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Israel and The Occupied Territories

Executive Summary


A report on the Occupied Territories, including areas subject to the jurisdiction of the Palestinian Authority (PA), is appended at the end of this report.

The Basic Law describes the country as a Jewish state and protects the freedom of conscience, faith, religion, and worship, regardless of an individual’s religious affiliation. Violence between Palestinians and Israeli security forces in Israel, Jerusalem, Gaza, and the West Bank continued. During the year seven Israelis, one U.S. citizen, and five Palestinian attackers were killed in terror attacks inside the Green Line, and another 62 Israelis were wounded. Israeli police continued to screen non-Muslims for religious paraphernalia before they enter the site of the Temple Mount (which is the foundation of the first and second Jewish temples) and the Haram al-Sharif (containing the Dome of the Rock and the Al-Aqsa Mosque), and the Jordanian administrators continued to restrict non-Muslim visitors from entering the Dome of the Rock and al-Aqsa Mosque. Citing security concerns, Israeli police at times restricted broad Muslim access at the site. Some Knesset members and government officials called for reversing the policy of banning non-Muslim prayer and the government’s ban on Knesset members at the Temple Mount/Haram al-Sharif, but Prime Minister Benjamin Netanyahu publicly repeated his support for both bans. The government continued to permit non-Jews, including Muslims and Christians, to pray at the Western Wall, but continued to enforce a prohibition on non-Orthodox (including mixed gender) Jewish prayer services. The government and non-Orthodox activists reached a compromise in January to accommodate “egalitarian prayer,” i.e., Reform and Conservative Jewish services, near the Western Wall, but the government did not implement it. The government implemented policies based on Orthodox Jewish interpretations of religious law. For example, following a February decision by the Supreme Court ordering public mikvah ritual baths be opened up to non-Orthodox conversion rites, the Knesset passed a law in July bypassing the court ruling and potentially preventing Reform and Conservative Jews from using these facilities for conversions by leaving the decision up to local rabbinates. A ruling by the Supreme Court on March 31 expanded immigration rights under the Law of Return to those who complete private (not sanctioned by the Chief Rabbinate) Orthodox conversions in the country. The government continued to recognize marriages of Jews performed in-country only when performed under the auspices of the Chief Rabbinate, which is an Orthodox institution.

Relations among religious and ethnic groups, including between Muslims and Christians, Arabs and non-Arabs, and secular and religious Jews, continued to be strained. Early in the year, an Arab citizen entered a bar in Tel Aviv and killed two Jewish citizens while injuring several others, then during his escape killed a taxi driver who was an Arab citizen. He was subsequently killed in a shootout with security authorities. On March 8, a Palestinian killed a U.S. citizen and stabbed Israelis and was subsequently killed by security forces. On the same day, an ultra-Orthodox Jew, after he himself was attacked, used the knife of his Palestinian attacker to kill the attacker. On February 4, two 14-year-old girls, Arab citizens of Israel, attacked a security guard in Ramle with knives. The guard suffered slight injuries to his hands and legs. The case was ongoing as of the end of the year. A February 2015 incident involving Jewish assailants beating a Druze Israel Defense Forces (IDF) veteran was brought to court in September but dismissed due to “lack of evidence.” Civil society and religious leaders worked to encourage tolerance and calm.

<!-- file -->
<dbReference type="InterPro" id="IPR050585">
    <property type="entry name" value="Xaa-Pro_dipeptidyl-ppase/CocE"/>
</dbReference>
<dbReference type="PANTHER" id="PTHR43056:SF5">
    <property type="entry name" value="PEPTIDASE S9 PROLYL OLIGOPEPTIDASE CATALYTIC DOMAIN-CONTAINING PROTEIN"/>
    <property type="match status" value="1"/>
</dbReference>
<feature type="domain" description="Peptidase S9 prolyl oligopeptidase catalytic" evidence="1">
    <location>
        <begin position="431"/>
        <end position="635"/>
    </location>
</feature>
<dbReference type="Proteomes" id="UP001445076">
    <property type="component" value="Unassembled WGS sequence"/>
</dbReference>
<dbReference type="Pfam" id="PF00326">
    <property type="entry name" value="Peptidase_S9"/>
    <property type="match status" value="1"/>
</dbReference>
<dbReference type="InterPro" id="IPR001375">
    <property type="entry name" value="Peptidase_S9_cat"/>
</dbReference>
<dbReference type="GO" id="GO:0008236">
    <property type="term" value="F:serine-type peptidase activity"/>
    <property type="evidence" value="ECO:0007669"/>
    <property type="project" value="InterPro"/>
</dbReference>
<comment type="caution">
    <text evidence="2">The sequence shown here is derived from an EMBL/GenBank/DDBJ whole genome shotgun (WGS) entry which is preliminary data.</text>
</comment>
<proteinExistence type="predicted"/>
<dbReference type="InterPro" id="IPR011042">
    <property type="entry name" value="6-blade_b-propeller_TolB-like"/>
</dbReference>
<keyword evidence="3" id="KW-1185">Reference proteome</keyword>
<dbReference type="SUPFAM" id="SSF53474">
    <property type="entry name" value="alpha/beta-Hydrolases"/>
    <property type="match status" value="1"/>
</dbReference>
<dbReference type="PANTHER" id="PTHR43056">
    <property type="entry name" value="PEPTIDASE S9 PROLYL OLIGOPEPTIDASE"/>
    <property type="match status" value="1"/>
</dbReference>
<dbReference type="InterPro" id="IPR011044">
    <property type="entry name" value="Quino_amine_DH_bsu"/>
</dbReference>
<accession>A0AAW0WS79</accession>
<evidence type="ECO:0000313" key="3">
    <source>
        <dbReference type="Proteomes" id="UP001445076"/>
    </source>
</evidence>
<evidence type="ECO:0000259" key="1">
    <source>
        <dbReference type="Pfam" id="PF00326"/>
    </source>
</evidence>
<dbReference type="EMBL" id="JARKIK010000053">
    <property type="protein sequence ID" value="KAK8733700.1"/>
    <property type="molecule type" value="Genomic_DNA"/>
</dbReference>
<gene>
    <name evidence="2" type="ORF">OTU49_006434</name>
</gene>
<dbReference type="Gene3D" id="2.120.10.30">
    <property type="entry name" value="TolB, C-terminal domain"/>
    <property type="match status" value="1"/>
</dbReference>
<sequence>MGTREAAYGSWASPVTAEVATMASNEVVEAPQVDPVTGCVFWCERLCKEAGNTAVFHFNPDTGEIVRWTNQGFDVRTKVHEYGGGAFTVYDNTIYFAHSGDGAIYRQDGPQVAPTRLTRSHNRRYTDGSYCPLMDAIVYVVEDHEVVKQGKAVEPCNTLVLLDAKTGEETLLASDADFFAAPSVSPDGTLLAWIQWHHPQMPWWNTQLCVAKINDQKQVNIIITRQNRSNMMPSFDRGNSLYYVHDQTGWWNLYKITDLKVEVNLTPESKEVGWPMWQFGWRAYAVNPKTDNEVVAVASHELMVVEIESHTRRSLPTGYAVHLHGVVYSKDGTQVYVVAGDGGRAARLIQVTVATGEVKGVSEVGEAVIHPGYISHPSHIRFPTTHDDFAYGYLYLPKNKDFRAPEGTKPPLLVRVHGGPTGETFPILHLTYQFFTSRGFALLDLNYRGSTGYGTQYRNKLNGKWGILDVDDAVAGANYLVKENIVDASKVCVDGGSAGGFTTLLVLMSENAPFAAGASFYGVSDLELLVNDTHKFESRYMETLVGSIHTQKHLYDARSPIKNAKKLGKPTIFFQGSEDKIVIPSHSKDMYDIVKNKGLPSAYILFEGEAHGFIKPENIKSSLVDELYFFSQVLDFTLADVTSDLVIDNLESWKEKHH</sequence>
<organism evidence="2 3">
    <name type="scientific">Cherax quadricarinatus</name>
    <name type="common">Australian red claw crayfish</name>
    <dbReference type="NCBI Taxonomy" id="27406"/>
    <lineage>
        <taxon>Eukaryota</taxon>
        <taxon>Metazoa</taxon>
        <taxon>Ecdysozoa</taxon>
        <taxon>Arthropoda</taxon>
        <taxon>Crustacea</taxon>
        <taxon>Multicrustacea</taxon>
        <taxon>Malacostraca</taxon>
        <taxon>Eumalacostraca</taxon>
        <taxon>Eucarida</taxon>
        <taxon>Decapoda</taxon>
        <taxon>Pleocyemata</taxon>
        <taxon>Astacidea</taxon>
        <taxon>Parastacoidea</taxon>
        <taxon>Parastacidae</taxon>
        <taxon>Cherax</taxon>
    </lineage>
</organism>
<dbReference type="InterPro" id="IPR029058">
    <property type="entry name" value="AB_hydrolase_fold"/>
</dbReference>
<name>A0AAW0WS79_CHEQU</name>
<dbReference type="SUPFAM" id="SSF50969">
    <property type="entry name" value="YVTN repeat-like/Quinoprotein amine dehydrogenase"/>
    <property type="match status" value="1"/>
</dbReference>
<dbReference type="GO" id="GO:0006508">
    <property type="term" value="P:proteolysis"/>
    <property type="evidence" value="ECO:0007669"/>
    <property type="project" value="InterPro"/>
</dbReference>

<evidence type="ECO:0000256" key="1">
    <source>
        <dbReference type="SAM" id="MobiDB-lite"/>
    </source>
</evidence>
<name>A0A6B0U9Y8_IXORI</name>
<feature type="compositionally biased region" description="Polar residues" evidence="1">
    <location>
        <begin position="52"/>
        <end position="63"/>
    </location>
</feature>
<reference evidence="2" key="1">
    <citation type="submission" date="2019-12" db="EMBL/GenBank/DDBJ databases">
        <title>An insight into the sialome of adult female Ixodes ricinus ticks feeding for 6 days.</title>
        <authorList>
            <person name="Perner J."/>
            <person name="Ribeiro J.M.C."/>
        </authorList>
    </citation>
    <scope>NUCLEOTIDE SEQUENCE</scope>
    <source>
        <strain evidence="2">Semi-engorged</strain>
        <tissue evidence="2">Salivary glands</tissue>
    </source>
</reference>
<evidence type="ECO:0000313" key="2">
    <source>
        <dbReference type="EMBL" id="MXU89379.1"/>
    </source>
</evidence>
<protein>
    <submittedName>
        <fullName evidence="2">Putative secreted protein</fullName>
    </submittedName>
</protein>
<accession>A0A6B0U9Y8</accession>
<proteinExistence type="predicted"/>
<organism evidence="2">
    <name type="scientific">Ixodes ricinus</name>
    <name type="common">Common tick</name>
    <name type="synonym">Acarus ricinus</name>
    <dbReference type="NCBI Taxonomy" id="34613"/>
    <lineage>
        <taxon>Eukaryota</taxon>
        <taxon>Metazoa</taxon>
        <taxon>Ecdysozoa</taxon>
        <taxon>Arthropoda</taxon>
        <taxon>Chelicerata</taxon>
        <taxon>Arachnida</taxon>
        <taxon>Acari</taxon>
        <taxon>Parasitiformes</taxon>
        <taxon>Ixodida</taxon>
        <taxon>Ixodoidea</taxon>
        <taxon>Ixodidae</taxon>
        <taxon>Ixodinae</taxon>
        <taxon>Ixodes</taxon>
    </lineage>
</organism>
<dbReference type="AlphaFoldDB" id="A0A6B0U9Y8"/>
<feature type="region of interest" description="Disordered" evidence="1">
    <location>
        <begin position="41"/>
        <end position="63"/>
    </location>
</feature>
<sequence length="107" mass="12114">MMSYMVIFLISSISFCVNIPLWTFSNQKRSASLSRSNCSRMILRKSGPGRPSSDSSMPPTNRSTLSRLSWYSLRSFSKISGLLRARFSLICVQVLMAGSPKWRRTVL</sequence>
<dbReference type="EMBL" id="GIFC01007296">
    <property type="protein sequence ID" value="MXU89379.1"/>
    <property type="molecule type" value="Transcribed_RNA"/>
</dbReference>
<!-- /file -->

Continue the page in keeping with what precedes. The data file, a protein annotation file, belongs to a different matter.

The U.S. Ambassador and embassy officers spoke with government officials and Knesset leaders about the importance of maintaining the status quo at the Temple Mount/Haram al-Sharif and not escalating tensions through provocative actions or statements. In meetings with government officials, embassy officers stressed the importance of religious pluralism and respect for non-Orthodox streams of Judaism. Visiting high-level U.S. officials, including the U.S. Ambassador to the United Nations, the Assistant Secretary of State for International Organization Affairs, and the Deputy Assistant Secretary of State for Democracy, Human Rights, and Labor, met with government officials, religious groups, and civil society leaders to stress tolerance and dialogue and ways to reduce religiously motivated violence. Embassy-supported initiatives focused on interreligious dialogue and community development and advocated for a shared society for Jewish and Arab populations. Embassy officers participated in religious events organized by Jewish, Muslim, Druze, and Christian groups to show U.S. support for religious pluralism.

Israel and The Occupied Territories – The Occupied Territories

Executive Summary